Safety Factor: The ratio between the Minimum Breaking Strength (MBS) and Safe Working Load (SWL) which is used to provide a safety margin. It is expressed as a ratio for example 8:1. An appropriate Safety Factor is chosen based on the type of equipment and intended use. The safety factor applicable may be specified in relevant standards or manufactures instructions. It is recommended to follow known safe practices, manufacturers recommendations, relevant standards or calculated assessments when determining safety factors.

 

Examples

Rope

Recreational ‘climbing/abseiling’ rope may have the Stated Strength provided as a Minimum Breaking Strength (MBS). In use, it requires a suitable Safety Factor to be selected and applied to the MBS to calculate appropriate SWL.

Static rope:

  • Stated strength: 30kN MBS
  • Safety Factor: commonly 8:1
  • Safe Working Load (SWL): 3.75kN (30 divided by 8 = 3.75)

Flat lifting sling:

A flat lifting sling may have the Stated Strength provided as a Safe Working Load (SWL). In use, it can be loaded to 100% of the SWL.

  • Stated strength: 2,000 kg SWL
  • Safety Factor: may or may not be provided by manufacturer
  • Safe Working Load (SWL): 2,000 kg (No calculation required as Stated Strength given as SWL)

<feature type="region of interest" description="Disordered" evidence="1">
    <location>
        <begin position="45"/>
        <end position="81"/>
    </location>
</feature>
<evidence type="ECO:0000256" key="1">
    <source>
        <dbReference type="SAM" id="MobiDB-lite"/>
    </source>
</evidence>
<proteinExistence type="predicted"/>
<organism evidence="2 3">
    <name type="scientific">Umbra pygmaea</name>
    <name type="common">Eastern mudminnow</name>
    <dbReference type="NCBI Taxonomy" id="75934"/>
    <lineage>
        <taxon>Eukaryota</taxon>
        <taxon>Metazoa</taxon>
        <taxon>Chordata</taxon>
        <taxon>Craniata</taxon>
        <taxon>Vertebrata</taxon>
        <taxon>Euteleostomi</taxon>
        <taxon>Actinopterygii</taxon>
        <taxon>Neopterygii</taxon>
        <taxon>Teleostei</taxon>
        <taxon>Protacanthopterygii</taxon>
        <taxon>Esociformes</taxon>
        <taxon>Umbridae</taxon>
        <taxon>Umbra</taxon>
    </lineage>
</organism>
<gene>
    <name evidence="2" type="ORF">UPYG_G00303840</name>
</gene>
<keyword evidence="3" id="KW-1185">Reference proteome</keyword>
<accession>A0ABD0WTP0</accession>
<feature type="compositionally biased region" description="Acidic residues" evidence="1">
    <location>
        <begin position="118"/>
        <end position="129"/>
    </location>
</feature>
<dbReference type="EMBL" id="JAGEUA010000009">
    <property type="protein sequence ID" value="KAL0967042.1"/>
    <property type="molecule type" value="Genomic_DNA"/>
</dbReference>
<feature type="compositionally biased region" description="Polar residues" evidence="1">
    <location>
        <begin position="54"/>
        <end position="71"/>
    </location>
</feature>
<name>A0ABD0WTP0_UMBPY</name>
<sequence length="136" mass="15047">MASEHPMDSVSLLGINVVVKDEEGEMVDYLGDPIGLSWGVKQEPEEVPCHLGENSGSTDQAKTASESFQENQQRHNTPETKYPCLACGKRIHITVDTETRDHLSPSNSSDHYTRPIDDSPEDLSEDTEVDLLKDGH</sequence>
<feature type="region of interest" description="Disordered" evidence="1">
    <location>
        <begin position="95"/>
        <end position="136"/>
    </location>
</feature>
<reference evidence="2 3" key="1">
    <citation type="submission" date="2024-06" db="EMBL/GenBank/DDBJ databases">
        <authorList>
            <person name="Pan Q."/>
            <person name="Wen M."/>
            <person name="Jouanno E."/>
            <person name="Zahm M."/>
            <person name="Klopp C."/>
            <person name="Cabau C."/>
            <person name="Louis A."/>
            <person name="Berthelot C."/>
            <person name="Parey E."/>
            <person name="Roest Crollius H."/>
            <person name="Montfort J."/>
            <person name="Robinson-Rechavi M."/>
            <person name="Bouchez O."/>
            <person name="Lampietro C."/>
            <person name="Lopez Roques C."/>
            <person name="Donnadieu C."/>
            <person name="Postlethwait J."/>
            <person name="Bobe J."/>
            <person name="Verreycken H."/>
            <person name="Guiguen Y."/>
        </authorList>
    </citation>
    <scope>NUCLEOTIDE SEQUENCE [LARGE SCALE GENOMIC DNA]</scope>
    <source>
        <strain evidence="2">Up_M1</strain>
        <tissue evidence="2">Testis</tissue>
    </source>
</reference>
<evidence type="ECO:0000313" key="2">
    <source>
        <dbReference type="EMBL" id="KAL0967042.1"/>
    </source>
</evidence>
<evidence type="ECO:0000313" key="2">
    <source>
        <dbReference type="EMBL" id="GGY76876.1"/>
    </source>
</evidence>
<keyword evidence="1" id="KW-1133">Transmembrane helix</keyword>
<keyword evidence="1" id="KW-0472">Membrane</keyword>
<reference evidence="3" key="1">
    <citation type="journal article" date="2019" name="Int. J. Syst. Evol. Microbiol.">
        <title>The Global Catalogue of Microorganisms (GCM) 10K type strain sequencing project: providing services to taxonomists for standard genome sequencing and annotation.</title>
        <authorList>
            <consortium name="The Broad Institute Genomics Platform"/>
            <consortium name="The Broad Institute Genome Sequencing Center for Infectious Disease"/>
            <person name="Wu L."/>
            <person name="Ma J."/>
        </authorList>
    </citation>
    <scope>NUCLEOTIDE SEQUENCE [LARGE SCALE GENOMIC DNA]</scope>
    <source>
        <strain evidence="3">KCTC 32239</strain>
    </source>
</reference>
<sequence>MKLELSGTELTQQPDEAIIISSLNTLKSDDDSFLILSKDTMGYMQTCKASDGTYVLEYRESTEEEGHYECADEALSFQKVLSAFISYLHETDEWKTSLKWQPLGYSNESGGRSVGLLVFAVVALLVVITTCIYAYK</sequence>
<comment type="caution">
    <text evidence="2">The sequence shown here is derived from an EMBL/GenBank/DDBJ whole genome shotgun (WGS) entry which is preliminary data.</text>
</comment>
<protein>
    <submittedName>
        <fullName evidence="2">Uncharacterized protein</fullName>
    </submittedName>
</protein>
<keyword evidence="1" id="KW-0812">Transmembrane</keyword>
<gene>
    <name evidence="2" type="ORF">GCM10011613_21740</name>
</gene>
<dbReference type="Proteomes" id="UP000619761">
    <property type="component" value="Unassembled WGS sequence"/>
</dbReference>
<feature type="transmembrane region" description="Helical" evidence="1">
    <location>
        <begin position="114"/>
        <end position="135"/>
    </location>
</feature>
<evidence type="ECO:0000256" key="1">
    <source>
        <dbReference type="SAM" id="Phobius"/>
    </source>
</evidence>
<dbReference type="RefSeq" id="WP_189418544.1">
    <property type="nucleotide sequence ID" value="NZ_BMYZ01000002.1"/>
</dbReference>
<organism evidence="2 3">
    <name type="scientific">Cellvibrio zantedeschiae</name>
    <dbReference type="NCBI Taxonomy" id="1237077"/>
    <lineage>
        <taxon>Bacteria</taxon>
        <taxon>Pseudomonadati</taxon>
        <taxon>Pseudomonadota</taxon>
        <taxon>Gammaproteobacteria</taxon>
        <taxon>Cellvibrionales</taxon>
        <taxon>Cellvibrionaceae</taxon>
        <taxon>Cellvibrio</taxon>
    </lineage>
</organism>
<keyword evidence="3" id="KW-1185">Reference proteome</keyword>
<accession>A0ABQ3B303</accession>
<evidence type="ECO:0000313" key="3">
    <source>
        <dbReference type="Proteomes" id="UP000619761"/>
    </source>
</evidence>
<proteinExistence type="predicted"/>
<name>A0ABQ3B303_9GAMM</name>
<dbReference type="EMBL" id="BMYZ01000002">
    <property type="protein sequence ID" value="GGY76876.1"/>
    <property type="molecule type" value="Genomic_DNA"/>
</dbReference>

The Australian Standard AS1353 states that a 2,000 kg SWL flat lifting sling should have a 8:1 safety factor.  If this is the case, then the MBS is 16,000 kg (2,000 times 8 = 16,000).

Connectors

Recreational ‘climbing/abseiling’ connectors may have the Stated Strength provided as a Minimum Breaking Strength (MBS). In use, it requires a suitable Safety Factor to be selected and applied to the MBS to calculate appropriate SWL.

In-line loaded carabiner:

  • Stated strength: 24kN MBS
  • Safety Factor: commonly 4:1
  • Safe Working Load (SWL): 6kN (24 divided by 4 = 6)

All equipment needs to have its Safe Working Load (SWL) estimated using an appropriate safety factor for the context it is being used. They are not to be loaded above their SWL.

Loaded connectors in non-optimal load situation (e.g. loaded in three or more directions):